Commentary

Businesses Branching Out Into The Internet of Things

Many major companies are gradually migrating their businesses to The Internet of Things.

Some of these are a bit subtle while others are more blatant.

And the IoT move is for good reason.

With so many connected devices, from smart watches to fitness trackers, smart appliances, connected thermostats, smart lighting and new types of connected objects being introduced on a regular basis, every consumer will be affected.

And this is aside from all the industrial IoT applications, such as connected buildings that drive cost savings to the bottom line.

But marketing will live in the consumer aspects of the IoT and consumers are seeing more and more of it every day.

For example, TV viewers of this year’s Super Bowl will be treated to a commercial for Amazon’s Alexa, the digital assistant that controls its Echo home automation device.

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They’ve already seen plenty of commercials and ads for other smart devices and they will be seeing more.

Here are but a handful of example of companies that are moving into the land of IoT:

  • With sales of iPhones, iPads and Macs slowing, Apple has its eye on its Internet of Things control system called HomeKit.
  • Google just received a patent for delivering parcels by drone.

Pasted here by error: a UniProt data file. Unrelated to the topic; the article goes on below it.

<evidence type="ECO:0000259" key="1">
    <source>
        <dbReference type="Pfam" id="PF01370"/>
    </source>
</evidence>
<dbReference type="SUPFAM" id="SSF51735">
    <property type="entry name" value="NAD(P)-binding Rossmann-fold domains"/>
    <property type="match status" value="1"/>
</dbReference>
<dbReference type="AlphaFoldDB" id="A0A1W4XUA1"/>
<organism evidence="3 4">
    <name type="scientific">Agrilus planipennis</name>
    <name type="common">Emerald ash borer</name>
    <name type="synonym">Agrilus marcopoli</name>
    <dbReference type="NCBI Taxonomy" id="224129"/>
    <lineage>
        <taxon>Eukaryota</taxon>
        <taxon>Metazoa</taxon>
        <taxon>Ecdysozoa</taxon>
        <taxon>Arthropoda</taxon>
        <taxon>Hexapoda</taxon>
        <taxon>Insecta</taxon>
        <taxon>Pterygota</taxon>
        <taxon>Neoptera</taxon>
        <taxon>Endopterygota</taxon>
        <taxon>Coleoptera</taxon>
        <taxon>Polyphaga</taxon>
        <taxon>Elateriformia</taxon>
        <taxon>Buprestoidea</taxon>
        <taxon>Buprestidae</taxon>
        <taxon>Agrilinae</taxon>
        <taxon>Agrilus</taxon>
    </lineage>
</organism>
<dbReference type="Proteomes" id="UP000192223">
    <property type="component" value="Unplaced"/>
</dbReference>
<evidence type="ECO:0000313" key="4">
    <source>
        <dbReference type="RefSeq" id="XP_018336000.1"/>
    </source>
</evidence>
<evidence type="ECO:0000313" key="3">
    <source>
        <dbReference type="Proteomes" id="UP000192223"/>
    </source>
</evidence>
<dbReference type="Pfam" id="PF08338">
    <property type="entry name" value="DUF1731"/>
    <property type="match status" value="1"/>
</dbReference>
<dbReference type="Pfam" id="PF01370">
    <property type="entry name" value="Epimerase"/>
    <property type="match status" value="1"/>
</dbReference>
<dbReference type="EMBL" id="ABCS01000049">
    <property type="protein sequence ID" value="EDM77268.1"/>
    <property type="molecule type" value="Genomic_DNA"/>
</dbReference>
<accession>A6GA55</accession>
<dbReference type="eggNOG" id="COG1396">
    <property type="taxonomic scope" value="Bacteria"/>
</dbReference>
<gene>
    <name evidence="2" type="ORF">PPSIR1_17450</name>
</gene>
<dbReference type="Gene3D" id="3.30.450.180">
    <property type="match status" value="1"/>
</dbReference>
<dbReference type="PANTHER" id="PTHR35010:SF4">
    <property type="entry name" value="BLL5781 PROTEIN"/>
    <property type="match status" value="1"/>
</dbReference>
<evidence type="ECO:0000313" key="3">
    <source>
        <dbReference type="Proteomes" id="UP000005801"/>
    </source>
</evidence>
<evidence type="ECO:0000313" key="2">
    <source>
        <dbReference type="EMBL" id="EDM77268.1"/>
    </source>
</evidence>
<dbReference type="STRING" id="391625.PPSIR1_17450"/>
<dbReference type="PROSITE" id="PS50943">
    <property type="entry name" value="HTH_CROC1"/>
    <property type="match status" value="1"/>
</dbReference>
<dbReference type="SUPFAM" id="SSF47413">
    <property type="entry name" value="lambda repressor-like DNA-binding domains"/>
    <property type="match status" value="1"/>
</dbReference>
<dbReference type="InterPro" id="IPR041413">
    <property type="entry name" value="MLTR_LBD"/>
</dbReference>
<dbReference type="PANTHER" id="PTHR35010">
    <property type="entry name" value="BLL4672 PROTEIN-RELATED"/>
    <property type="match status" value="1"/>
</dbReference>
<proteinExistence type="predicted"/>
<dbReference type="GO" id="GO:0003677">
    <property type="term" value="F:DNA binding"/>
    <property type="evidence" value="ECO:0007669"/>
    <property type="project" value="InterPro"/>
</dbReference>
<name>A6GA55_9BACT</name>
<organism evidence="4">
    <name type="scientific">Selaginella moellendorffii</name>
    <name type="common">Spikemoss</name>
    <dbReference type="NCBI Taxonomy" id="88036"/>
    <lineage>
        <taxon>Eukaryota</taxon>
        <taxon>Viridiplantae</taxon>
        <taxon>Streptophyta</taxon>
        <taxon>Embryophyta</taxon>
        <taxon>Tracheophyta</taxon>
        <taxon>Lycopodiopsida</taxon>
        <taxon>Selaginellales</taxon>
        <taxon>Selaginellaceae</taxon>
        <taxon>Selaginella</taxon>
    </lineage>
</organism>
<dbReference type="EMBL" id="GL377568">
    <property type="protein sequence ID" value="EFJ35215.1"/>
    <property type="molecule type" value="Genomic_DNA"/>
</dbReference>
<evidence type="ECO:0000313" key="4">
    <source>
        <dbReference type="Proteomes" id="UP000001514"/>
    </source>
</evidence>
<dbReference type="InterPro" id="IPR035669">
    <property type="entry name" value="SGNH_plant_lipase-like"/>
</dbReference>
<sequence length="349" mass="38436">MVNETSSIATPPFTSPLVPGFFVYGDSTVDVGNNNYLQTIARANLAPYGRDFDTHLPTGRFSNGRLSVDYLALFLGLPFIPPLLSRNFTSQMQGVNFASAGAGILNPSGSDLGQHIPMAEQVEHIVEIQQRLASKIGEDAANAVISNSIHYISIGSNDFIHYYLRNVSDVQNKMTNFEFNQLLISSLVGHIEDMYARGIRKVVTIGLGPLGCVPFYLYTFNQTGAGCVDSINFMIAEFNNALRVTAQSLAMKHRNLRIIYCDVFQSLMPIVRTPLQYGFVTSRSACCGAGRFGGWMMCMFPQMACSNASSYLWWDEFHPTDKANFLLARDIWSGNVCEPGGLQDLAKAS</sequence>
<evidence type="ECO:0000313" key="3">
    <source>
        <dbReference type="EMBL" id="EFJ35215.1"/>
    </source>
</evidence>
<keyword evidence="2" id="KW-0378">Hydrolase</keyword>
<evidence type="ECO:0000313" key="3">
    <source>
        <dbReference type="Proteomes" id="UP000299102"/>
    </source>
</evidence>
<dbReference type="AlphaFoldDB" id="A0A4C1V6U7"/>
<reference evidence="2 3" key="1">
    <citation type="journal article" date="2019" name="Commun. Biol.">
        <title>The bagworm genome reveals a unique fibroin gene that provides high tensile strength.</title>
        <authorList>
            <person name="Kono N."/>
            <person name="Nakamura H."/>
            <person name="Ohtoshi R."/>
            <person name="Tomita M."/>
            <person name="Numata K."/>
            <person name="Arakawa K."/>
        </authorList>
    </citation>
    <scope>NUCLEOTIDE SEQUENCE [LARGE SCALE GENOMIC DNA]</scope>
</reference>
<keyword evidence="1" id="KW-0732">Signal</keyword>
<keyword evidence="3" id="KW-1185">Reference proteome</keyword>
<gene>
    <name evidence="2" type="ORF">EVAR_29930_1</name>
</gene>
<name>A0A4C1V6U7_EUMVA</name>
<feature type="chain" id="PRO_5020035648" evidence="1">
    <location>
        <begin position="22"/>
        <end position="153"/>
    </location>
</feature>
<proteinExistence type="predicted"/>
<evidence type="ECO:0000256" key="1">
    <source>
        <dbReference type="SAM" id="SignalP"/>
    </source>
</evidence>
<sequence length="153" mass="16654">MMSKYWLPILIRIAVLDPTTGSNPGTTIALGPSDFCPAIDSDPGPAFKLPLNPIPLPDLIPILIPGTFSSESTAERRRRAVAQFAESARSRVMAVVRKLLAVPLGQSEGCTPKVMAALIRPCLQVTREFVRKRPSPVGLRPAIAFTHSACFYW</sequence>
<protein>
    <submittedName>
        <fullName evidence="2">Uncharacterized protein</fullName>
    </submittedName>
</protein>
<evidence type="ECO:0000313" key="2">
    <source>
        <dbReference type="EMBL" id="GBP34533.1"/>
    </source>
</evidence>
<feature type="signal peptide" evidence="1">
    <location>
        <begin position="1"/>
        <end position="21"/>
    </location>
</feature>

• Well-known lock maker Schlage has branched out into smart locks.
  • Black & Decker tools now come with technology that allows monitoring remotely via smartphone.
  • GE sells smart lightbulbs.
  • Andersen Windows is marketing its VeriLock technology so a homeowner can tell if a window or door is open, locked or unlocked.
  • Sony recently acquired a semiconductor company to help grows its Internet of Things business.
  • Tag Heuer is focusing its watch business on smart timepieces, even partnering with a football league to boost its marketing efforts there.

And it’s not just that well-known companies are moving into IoT, consumers are heading in the same direction.

For example, the number of wearable devices bought in the U.K. doubled in a year.

Consumers already own many smart devices in their homes, led by smoke detectors, smart thermostats and smart home systems.

And within four years, more than 225 million connected wearables devices are expected to ship globally.

The Internet of Things wave is not only around the corner. It is here.

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